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TASMANIA to the COSMOPOLITAN CORRESPONDENCE CLUB, MILWAUKEE

The cover had a purple 2½d ‘Sideface’ stamp of Tasmania cancelled with a roller HOBART postmark of the early 1900s and it was addressed to W. Schulz Jnr, General Manager, The Cosmopolitan Correspondence Club, Milwaukee, Wis., U.S.A. and there was a ‘medallion’ at the top left corner. The reverse was not seen (Figure 1).

The ‘medallion’ was a ‘sticker’ denoting THE COSMOPOLITAN CORRESPONDENCE CLUB, MILWAUKEE, WIS. U.S.A. The sticker was in a belt & buckle form, and there was a griffin on both sides of a globe, below which a banner was inscribed ‘RESPONDEZ S’IL VOUS PLAIT’ (Figure 2).

 

As the 19th century drew to a close, the Wright brothers were working on their future flying craft. The Wright brothers had a vision that would take man into the dimensional atmosphere of the future. With the beginnings of the 20th century most people thought of flying as a stunt or as a sport while others saw the possibilities that airplanes would eventually cross the continents and the oceans linking Planet Earth together. On December 16, 1907 the US Navy left Hampton Roads, Virginia and began a diplomatic cruise round-the-world. People began to think globally. People increased their travel outside the boundaries of their countries. People began to use the mails to correspond with family and friends all over the world.

Louis Rodrigues Wyllie, born on October 4, 1883 began writing articles in the Milwaukee WI "Globe Trotter" journal about the peoples of the world, their cultures and of adventurous people who traveled the globe to see and understand others. Wyllie became a correspondent for the National Geographic Society in Washington DC and the Cosmopolitan Correspondence Club in Milwaukee WI. The Cosmopolitan Correspondence Club with a membership of over 6,000 individuals throughout the world began sending postcards to each other demonstrating that postal mail might transverse around-the-world as a precursor for people's travels round-the-world. I am now making the distinction between the phrases, round-the-world and around-the world. Round-the-world means actually circumnavigating our earth while Around-the-world means visiting arbitrary destinations on our earth without complete circumnavigation.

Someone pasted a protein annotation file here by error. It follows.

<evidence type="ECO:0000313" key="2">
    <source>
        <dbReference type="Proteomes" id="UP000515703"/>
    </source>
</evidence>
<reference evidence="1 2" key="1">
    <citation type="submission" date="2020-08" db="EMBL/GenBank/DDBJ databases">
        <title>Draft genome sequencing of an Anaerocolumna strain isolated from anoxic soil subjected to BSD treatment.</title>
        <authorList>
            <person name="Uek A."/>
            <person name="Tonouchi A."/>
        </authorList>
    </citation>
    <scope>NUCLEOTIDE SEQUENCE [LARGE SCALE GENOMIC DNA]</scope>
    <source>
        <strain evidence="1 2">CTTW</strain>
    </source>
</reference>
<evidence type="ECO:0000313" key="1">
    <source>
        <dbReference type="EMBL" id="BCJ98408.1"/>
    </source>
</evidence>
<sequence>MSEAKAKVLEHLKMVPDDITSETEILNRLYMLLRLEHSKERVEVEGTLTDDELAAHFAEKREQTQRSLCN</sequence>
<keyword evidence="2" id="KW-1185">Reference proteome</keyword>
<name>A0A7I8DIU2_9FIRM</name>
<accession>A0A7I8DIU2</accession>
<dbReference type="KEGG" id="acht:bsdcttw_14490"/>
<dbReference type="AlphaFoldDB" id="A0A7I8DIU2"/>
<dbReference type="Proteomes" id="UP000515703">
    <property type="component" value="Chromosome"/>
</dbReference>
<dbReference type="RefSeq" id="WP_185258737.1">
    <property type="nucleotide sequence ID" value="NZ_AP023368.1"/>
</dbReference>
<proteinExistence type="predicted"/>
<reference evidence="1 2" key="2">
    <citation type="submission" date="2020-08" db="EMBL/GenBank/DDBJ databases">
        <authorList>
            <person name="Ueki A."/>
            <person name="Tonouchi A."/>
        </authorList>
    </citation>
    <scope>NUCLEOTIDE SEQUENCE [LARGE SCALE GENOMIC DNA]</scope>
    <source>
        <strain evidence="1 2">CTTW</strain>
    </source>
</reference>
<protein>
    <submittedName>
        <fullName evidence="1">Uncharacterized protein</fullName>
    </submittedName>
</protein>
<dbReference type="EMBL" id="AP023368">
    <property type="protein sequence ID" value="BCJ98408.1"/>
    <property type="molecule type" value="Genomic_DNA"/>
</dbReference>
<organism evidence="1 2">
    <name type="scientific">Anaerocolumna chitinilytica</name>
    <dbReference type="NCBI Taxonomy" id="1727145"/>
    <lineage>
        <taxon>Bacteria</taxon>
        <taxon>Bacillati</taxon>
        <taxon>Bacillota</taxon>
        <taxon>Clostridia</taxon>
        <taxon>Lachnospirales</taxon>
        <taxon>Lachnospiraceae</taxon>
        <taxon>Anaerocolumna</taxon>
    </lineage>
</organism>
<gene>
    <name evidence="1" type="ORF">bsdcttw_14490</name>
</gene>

The Cosmopolitan Correspondence Club postcard pictured below was directed around-the-world visiting seven of its members (3428-3803-4183-4480-4454-3607-3683) beginning on March 1, 1908 and ending it's around-the-world trip on August 24, 1908. The 1908 postcard) departed Mexico March 1, 1908: United States March 10, 1908: Canada March 12, 1908: Cuba March 30, 1908: Uruguay May 19, 1908: Argentina July 21, 1908: Chile August 15, 1908: and it arrived back in Mexico August 24, 1908 (Figure 3).

I acknowledge that the majority of the text, as well as Figures 2 and 3, were taken from the website, www.wingnet.org .

 

 
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